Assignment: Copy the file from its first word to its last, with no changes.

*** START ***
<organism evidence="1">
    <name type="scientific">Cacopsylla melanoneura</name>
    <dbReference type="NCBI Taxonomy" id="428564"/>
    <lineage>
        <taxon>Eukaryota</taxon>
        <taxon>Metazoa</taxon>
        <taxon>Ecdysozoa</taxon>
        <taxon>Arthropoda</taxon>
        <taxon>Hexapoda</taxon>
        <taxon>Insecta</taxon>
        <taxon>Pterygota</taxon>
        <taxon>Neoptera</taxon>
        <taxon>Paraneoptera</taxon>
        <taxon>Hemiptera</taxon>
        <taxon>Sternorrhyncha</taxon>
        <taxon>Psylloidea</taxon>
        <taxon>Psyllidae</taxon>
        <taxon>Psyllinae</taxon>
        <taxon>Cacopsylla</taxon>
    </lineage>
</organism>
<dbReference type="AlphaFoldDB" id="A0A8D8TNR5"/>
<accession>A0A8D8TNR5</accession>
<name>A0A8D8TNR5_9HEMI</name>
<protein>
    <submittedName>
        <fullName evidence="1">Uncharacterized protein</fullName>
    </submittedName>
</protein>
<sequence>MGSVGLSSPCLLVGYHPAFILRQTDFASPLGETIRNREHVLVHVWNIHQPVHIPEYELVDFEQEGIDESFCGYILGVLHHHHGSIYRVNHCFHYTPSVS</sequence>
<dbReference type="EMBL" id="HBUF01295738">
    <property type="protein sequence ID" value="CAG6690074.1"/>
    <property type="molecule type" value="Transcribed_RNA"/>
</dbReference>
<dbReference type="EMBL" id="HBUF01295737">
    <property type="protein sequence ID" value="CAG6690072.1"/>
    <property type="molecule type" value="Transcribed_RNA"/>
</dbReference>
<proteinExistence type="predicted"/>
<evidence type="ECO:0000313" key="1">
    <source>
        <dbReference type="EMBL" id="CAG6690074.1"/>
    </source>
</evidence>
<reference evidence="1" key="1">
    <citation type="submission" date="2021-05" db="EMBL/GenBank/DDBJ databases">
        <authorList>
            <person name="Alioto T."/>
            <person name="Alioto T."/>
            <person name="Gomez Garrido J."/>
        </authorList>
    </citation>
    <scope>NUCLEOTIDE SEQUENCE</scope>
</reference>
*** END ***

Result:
<organism evidence="1">
    <name type="scientific">Cacopsylla melanoneura</name>
    <dbReference type="NCBI Taxonomy" id="428564"/>
    <lineage>
        <taxon>Eukaryota</taxon>
        <taxon>Metazoa</taxon>
        <taxon>Ecdysozoa</taxon>
        <taxon>Arthropoda</taxon>
        <taxon>Hexapoda</taxon>
        <taxon>Insecta</taxon>
        <taxon>Pterygota</taxon>
        <taxon>Neoptera</taxon>
        <taxon>Paraneoptera</taxon>
        <taxon>Hemiptera</taxon>
        <taxon>Sternorrhyncha</taxon>
        <taxon>Psylloidea</taxon>
        <taxon>Psyllidae</taxon>
        <taxon>Psyllinae</taxon>
        <taxon>Cacopsylla</taxon>
    </lineage>
</organism>
<dbReference type="AlphaFoldDB" id="A0A8D8TNR5"/>
<accession>A0A8D8TNR5</accession>
<name>A0A8D8TNR5_9HEMI</name>
<protein>
    <submittedName>
        <fullName evidence="1">Uncharacterized protein</fullName>
    </submittedName>
</protein>
<sequence>MGSVGLSSPCLLVGYHPAFILRQTDFASPLGETIRNREHVLVHVWNIHQPVHIPEYELVDFEQEGIDESFCGYILGVLHHHHGSIYRVNHCFHYTPSVS</sequence>
<dbReference type="EMBL" id="HBUF01295738">
    <property type="protein sequence ID" value="CAG6690074.1"/>
    <property type="molecule type" value="Transcribed_RNA"/>
</dbReference>
<dbReference type="EMBL" id="HBUF01295737">
    <property type="protein sequence ID" value="CAG6690072.1"/>
    <property type="molecule type" value="Transcribed_RNA"/>
</dbReference>
<proteinExistence type="predicted"/>
<evidence type="ECO:0000313" key="1">
    <source>
        <dbReference type="EMBL" id="CAG6690074.1"/>
    </source>
</evidence>
<reference evidence="1" key="1">
    <citation type="submission" date="2021-05" db="EMBL/GenBank/DDBJ databases">
        <authorList>
            <person name="Alioto T."/>
            <person name="Alioto T."/>
            <person name="Gomez Garrido J."/>
        </authorList>
    </citation>
    <scope>NUCLEOTIDE SEQUENCE</scope>
</reference>